Type of Document Dissertation Author Cross, Freddie Lee Author's Email Address email@example.com, firstname.lastname@example.org URN etd-12022005-095529 Title The Contribution Of Respondent Computer Experience On Primacy Effect And Satisficing In Internet Surveys Degree PhD Department Research and Analysis Advisory Committee
Advisor Name Title Lichtman, Marilyn V. Committee Chair Barokas, E. Judy Committee Member Burge, Penny L. Committee Member Gatewood, Thomas E. Committee Member Sherman, Thomas M. Committee Member Keywords
- computer experience
- response effects
- Internet surveys
- Online surveys
- primacy effect
Date of Defense 2005-10-20 Availability unrestricted AbstractABSTRACT
This study, conducted in the spring of 2005, was designed to assess the contribution of computer experience on primacy effect and satisficing in online survey formats. Although regression analysis found that survey format can predict primacy effect, computer experience did not add to the explanation of the variance in primacy effect. Similarly, survey format was found to be a predictor for satisficing, however, computer experience did not add to the explanation of the variance in satisficing. In addition, there was not a significant correlation between computer experience and the number of words used to answer open-ended questions. Lack of variability of computer experience among respondents was a limitation in this study.
Six survey formats (answer choices listed visible vertical, visible horizontal, pull-down menu, or check-all-that-apply with two surveys for each formats; answer choices listed in forward order and answer choices listed in reverse) were used to test for primacy effect. Initial linear regressions revealed that 6 of the 85 questions resulted in a positive and significant beta indicating primacy effect. Further regression analysis compared horizontally listed answer choices and pull-down menu survey formats individually against the vertical and visible answer choice survey format to determine if survey format explained a significant proportion of the variance in primacy effect. The interaction between survey format and answer order did not produce a significant positive correlation with primacy effect, therefore further investigation of the contribution of computer experience on primacy effect in those two survey formats was not necessary. Linear regression showed that the check-all-that-apply answer format does significantly explain the variance in primacy effect, however further analysis showed that computer experience did not significantly explain additional variance in primacy effect.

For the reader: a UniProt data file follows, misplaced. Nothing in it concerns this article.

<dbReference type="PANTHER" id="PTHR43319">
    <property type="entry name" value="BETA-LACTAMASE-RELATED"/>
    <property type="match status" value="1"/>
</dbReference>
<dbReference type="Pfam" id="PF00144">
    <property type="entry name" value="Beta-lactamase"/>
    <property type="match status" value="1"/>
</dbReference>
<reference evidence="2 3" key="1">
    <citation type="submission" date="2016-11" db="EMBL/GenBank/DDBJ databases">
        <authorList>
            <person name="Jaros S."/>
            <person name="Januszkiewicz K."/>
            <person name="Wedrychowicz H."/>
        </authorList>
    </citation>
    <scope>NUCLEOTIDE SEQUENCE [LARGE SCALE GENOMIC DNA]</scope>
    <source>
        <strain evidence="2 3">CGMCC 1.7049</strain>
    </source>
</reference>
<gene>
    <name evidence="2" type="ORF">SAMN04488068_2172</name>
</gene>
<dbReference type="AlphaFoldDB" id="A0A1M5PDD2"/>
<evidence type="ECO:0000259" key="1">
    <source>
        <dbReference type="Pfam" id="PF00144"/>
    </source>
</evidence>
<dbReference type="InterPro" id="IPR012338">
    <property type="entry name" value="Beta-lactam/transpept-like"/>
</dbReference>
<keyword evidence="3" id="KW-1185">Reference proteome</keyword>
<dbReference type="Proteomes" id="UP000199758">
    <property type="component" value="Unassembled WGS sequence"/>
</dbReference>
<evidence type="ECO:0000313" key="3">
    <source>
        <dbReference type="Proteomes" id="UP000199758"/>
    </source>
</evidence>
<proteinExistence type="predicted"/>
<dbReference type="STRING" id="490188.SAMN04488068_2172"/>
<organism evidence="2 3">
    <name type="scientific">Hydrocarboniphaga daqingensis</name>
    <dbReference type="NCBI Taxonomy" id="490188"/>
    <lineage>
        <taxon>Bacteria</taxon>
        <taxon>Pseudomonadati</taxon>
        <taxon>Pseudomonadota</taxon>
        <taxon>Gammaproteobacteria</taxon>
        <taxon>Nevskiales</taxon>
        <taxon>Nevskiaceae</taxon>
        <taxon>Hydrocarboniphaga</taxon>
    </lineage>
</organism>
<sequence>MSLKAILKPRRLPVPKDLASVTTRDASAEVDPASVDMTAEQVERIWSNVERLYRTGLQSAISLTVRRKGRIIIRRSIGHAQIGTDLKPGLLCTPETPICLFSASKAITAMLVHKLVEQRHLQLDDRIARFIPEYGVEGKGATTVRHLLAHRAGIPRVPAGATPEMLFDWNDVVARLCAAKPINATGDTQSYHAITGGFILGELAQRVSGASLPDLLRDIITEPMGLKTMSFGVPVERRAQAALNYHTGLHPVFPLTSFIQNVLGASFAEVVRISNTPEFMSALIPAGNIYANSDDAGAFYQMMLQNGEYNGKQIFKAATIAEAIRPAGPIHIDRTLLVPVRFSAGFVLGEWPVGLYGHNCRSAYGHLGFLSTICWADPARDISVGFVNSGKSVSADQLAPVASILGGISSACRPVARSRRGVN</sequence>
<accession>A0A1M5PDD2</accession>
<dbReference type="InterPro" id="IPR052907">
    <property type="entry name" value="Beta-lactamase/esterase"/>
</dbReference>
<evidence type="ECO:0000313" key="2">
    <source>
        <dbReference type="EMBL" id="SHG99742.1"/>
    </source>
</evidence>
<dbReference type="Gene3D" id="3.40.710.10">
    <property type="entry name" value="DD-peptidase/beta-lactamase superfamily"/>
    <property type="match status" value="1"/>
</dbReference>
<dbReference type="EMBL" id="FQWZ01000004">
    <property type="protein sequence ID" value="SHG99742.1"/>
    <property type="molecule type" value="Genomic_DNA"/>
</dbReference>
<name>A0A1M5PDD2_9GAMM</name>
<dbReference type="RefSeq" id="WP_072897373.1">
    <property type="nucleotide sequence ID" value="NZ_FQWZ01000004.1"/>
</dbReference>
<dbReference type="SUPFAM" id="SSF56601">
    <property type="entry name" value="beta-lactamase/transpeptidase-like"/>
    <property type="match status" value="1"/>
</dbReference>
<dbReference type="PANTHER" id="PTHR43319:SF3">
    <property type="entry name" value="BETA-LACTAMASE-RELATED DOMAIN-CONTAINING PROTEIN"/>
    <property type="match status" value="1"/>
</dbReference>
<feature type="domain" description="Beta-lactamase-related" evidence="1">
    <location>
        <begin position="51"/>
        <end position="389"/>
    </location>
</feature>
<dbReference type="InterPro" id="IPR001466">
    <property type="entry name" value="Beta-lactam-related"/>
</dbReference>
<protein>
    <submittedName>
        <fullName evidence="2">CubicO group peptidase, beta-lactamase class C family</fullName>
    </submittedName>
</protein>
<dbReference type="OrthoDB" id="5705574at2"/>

Regression analysis showed that satisficing was more evident in the matrix survey format when compared with the visible vertical survey format, however computer experience did not significantly explain the variance in satisficing in these two survey formats. Finally, regression analysis failed to show that computer experience had an effect on the number of words used to answer open-ended questions (an indication of satisficing).
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